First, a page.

My good friend and intellectual scratching post Dougald Hine has started a conversation here to identify the next generation of public thinkers, and has invited me to be part of it. Here’s what Dougald says:
“Radio 3 is currently looking for “a new generation of public intellectuals”. You can apply here – except that to be eligible, you must be studying or working inside a university. Now, call me self-interested, but by this criterion, the likes of John Berger or a young Karl Polanyi would fall through their net. I’m not comparing myself to those remarkable men. But as someone whose work gets cited by academics in a range of disciplines and is, I hope, beginning to make some impression in the public sphere, I’m disappointed to be excluded from consideration.
This isn’t just about me, though – there’s a whole network of people I’m aware of in the UK and beyond who are doing substantial new thinking from outside of academia – often in close and constructive dialogue with those operating from inside university departments. The way Radio 3 and the AHRC are approaching this project is going to miss out on a huge amount of the emerging intellectual culture of our generation – many of whose brightest minds saw what was happening to academia and chose to do our thinking elsewhere.
I’ve written to Roger Wright, the controller of Radio 3, telling him this and inviting him to redress the balance. To help him, I’d like you to nominate your own choice of “new public thinkers” from outside of the university walls.”
It’s a compelling argument, and one which I wholeheartedly support. I have nothing against the academic world, having worked with many academics over the years including on Social by Social, but ever since my School of Everything days I have been convinced of the importance of breaking learning out of institutions and embedding it into society, and of the huge intellectual value created outside the academic world. And as one commenter pointed out, it seems odd that Radio 3’s criteria would actually exclude Antonio Gramsci, inventor of the term “public intellectual”.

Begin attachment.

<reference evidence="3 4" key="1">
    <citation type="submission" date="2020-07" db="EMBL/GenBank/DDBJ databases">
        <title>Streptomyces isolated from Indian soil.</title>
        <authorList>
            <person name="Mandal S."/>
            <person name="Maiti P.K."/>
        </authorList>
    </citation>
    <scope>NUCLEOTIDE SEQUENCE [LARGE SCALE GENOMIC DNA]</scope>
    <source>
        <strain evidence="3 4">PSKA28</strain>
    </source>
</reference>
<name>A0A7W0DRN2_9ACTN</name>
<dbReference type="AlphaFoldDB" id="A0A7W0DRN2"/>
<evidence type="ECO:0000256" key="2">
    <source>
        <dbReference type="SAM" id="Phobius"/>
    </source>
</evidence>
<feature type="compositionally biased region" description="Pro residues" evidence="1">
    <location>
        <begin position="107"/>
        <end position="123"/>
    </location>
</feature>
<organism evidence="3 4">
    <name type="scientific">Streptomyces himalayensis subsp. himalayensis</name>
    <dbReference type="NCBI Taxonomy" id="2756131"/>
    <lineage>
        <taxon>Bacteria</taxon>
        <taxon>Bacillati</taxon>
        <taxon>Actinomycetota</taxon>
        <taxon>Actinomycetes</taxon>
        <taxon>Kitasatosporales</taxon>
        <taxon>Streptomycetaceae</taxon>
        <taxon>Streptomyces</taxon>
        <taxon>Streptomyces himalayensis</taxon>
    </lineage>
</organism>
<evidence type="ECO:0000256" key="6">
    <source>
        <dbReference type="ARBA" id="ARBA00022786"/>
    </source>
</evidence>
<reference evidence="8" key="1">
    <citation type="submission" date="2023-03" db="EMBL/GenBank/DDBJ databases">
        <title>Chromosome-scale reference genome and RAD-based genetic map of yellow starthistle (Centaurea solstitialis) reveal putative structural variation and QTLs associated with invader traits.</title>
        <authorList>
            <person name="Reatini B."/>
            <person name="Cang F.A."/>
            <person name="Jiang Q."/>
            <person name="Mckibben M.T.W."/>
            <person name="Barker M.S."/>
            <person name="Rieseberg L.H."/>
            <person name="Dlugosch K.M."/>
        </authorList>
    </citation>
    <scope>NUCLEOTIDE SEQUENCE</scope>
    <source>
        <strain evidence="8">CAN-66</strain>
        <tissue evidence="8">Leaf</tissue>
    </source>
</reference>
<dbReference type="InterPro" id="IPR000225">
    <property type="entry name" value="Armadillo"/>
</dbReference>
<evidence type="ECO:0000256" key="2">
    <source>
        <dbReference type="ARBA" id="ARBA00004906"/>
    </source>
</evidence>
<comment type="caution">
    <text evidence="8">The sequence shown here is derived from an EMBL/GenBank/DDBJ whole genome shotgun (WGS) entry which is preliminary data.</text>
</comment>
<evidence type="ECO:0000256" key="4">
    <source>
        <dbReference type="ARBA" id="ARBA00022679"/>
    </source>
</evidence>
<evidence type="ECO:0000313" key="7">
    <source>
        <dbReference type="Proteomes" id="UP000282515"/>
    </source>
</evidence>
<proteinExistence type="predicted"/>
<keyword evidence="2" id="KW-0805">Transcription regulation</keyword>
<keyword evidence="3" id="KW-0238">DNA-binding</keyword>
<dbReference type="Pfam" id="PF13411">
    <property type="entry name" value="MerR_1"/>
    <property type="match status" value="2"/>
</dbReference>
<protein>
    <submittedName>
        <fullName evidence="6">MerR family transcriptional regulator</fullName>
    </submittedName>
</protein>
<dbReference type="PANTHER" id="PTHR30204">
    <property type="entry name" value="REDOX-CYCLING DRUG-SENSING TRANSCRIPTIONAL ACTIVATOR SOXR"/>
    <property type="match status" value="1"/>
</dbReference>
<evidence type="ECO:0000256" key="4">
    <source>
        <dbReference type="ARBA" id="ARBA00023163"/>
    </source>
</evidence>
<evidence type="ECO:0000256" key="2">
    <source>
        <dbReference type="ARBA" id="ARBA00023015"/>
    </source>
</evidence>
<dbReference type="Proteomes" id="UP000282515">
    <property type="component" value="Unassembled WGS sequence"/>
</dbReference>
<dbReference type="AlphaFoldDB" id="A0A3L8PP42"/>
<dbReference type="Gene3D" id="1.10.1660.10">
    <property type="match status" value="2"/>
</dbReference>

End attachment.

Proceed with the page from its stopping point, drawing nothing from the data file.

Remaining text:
Dougald has very flatteringly nominated me as one of his choices, prompting a flurry of blogging and tweeting from me as I try to live up to the moniker! So now here are my three initial nominations, although I’m sure I’ll think of more later. Interestingly, they’re all people who do things rather than write or talk about them, which perhaps reflects my growing belief that ideas are worth far more if they’ve been tried out in practice. So here goes…
- Dougald himself – obviously I should return the favour, but over many years of collaborating with Dougald he’s been consistently years ahead of public discourse, introducing me to Ivan Illich when we were dreaming up School of Everything, writing about economic collapse long before the mainstream had the courage to do so, and creating new models for living and working which I believe will help shape the future of society for years to come.
- Charles Armstrong – an entrepreneur by profession, Charles brings his understanding of ethnography and technology together to create new tools and infrastructure to help us live better, and has som incredibly smart ideas about networks, crowdfunding and the future of business and society. I’m nominating him particularly for his work on emergent democracy and the brilliant One Click Orgs which is introducing democratic structures into the corporate world.
- Tessy Britton – another long-term collaborator of mine, I could nominate Tessy for the work she has done on learning and personal development which has shaped our work together on Mindapples. However, I’m particularly nominating her for her incredible work on Social Spaces, including the wonderful book Hand Made, and her bold action-research project of the Travelling Pantry, touring the country to test her ideas out in practice. Many PhDs have been awarded for far less.
So, who are your nominations? Please name your choices on your own blogs or webspaces, link back to Dougald’s post, and invite your friends to do the same. Let’s see what interesting people emerge…